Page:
The news on Storen throws a wrench into Washington’s early season plans, and likely slots former Phillie Brad Lidge into the closer role — at least for the forseeable future. Storen felt pain when he threw on Sunday, and previous tests showed he likely had a “loose body” in his elbow. “I felt like last year, we had one of the best bullpens in the National League,” Johnson told Kilgore. “With the addition of Brad Lidge, we got even more depth. But any time you lose somebody the stature of Storen, that’s a big concern of me.”
Saturday, September 19th, 2009
The Nats need a semi-miracle to pull out a 6-5 victory against the Mets on Friday, but they got one, as a hard bouncing grounder that might have led to a walk-off Mets’ winÂ resulted inÂ the final out in a Nationals’ victory. Closer Mike “Heart Attack” MacDougal knocked down the sharp bounder off the bat of Mets’Â hitter Jeff Francoeur and lobbed it to first to give the Nats a much-needed win. With the Nats in the lead and coasting to a victory, MacDougal started the 9th inning with an out, but then pitched himself into trouble: he walked two batters, then gave up a clean single to David Wright and a fielder’s choice smash to Carlos Beltran. Daniel Murphy then hit a sharp grounder to shortstop Ian Desmond — who threw the ball away. Francoeur’s hot grounder up the middle took off MacDougal’s glove and might have ended up in centerfield (and ended the game), but MacDougal speared the ball and threw Francouer out.
After playing a flat — and losing — series in Philadelphia, the Nats cameÂ alive against the Mets. Ryan Zimmerman hit his 30th home run of the season (the most of his major league career), Josh Willingham hit his 23rd (and ended his three week slump at the plate by going 2-4)Â andÂ Josh Bard added three RBIs. Bard was the heroÂ of the game: the hobbled catcher was one for three with three RBIs, which included his fifth home run of the season. “I finally got an advantage count for myself. I was just trying to get a good pitch to hit,” Bard said. “I just told myself, ‘Just make sure that you are really aggressive.’ I was able to get a good pitch.” Bard was also key in dampening a Mets rally in the sixth. With the bases loadedÂ Bard, in a close play at the plate,Â tagged out Carlos Beltran on a short-bounce throw from Josh Willingham in left field. It was the play of the game. J.D. Martin pitched well enough to take the win (giving up two earned runs in 5.1 innings), while Mets fireballer Mike Pelfrey (now 10-11) took the loss.
Friday, September 18th, 2009
The Nats head to New YorkÂ to face the faded and no-account New York Chokes after being swept in three games in Philadelphia. The latest instance of Nats futility was a 4-2 sigh at the hands of Phuzzie lefty Cole Hamels, who appears to have returned to his 2008 end-of-season form. Hamels, pitching like he meant it, had a perfect game through five.Â Up and down all season, Hamels attributed his good outing to the heat of the pennant race: “I think it’s being able to go out there, knowing what’s at stake,” he said following his outing. “I think anytime September rolls around, and fortunately enough, I’ve been here when we’ve had to win every game. You still have to go out there.” Hamels was aided in his victory by the continued no-show of Washington lumber: Guzman, Zimmerman and Willingham were a combined 2 for twelve against the leftyÂ (Dunn, the only Anacostia bopper who’s actually hitting was given the night off), bringing the middle-of-the-order Nats to a stunning 2 for 27 over the last two games. If there was any good news from the last game of the sweep it was that Ross Detwiler looked passably competent: pitching five innings of four hit ball — for his sixth loss without a win.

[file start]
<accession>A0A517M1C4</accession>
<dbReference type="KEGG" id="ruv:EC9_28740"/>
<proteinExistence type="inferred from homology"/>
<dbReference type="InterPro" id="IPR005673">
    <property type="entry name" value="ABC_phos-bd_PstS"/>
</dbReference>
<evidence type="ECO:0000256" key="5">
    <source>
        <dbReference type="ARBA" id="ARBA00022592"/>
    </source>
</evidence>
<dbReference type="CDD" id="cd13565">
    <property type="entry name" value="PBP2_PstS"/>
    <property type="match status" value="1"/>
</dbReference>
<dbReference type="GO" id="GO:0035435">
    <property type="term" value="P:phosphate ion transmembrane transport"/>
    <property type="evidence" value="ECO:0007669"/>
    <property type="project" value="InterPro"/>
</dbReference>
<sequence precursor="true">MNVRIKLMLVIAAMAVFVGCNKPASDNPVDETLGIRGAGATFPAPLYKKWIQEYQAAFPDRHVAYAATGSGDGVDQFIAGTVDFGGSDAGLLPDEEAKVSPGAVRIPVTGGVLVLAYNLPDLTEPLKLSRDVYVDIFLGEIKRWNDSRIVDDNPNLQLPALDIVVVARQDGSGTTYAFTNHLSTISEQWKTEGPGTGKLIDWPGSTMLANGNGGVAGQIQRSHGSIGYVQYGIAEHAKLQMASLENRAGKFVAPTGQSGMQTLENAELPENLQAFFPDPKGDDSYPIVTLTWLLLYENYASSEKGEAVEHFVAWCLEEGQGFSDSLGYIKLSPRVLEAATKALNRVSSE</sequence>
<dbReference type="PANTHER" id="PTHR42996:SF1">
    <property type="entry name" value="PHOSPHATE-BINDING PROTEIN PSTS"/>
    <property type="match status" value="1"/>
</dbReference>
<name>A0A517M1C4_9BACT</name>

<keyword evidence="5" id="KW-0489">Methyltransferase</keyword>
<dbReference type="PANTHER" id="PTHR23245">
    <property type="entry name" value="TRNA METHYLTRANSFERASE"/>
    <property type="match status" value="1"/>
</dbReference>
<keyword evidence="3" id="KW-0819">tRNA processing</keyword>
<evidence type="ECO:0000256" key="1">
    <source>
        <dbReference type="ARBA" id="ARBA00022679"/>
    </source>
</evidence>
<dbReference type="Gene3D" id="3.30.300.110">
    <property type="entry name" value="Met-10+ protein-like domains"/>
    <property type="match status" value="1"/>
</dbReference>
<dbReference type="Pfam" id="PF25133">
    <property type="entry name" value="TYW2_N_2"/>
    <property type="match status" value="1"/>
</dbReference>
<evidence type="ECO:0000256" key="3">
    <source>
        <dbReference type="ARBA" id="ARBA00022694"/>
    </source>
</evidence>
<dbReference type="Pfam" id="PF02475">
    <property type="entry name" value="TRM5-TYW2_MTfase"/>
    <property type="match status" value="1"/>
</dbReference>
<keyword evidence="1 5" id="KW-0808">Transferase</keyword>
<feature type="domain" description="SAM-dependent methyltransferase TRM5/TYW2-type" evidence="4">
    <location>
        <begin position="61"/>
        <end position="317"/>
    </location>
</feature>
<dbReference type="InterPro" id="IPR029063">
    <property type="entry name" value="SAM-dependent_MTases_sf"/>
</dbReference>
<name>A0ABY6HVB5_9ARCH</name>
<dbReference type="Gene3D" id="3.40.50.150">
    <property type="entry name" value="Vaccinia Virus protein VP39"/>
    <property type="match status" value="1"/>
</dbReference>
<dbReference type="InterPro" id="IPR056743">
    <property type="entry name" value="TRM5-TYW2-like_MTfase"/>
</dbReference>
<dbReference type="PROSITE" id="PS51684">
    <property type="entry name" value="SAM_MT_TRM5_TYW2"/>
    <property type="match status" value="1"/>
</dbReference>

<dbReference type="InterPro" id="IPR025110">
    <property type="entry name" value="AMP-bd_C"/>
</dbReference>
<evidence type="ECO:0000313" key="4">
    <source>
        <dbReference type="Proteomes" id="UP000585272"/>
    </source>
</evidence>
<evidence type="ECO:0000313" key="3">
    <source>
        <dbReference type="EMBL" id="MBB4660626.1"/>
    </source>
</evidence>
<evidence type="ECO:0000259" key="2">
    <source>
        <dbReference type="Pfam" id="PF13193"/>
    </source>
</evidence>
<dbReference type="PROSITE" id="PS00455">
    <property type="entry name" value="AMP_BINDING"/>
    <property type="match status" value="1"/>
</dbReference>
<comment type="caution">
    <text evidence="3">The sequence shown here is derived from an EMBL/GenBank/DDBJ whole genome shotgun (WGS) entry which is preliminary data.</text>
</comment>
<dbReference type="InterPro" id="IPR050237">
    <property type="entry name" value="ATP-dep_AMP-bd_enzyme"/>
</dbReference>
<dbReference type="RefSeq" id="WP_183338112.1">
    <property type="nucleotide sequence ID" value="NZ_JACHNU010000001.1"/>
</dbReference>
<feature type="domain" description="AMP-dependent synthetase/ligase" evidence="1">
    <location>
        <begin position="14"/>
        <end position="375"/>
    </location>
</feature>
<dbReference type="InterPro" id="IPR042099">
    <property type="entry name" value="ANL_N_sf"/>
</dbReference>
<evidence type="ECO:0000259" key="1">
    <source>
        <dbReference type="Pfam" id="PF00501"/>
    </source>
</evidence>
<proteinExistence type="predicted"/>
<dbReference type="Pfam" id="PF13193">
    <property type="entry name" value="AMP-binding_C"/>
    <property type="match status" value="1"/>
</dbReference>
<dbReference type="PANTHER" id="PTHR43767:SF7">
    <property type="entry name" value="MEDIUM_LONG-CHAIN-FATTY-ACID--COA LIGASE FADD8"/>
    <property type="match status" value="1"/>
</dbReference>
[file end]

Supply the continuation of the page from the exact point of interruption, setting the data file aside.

The New York Stinks host the NationalsÂ today on the heels of a five game losing streak, which included a just-yesterday three game sweepÂ at the hands of the Chops, and a record of 1-9 over their last ten games. The good news for Mets fans is that they won’tÂ have to suffer through a September collapse this year:Â they did thatÂ all the way back in June. The Mets are in terrible shape. Unlike the Nats, they don’t seem to have a firebrand prospectÂ (Ian Desmond) wowy-zowing the crowd, or a potential game-changing hatchlingÂ (Stephen Strasburg)Â waiting to flap his wings, or a tested and still-young lumberjack (Adam Dunn) that can put the horsehide in the cheap seats. Even the most tried and truly tested Chokes’ fanatics are desperate. We here at CFG say that advisedly because the last time we talked about the Chokes at any great length there were riots in New York. We had to put on our kevlar. We had to call in airstrikes. Even so, we’ll give it another try: so what should the Mets do.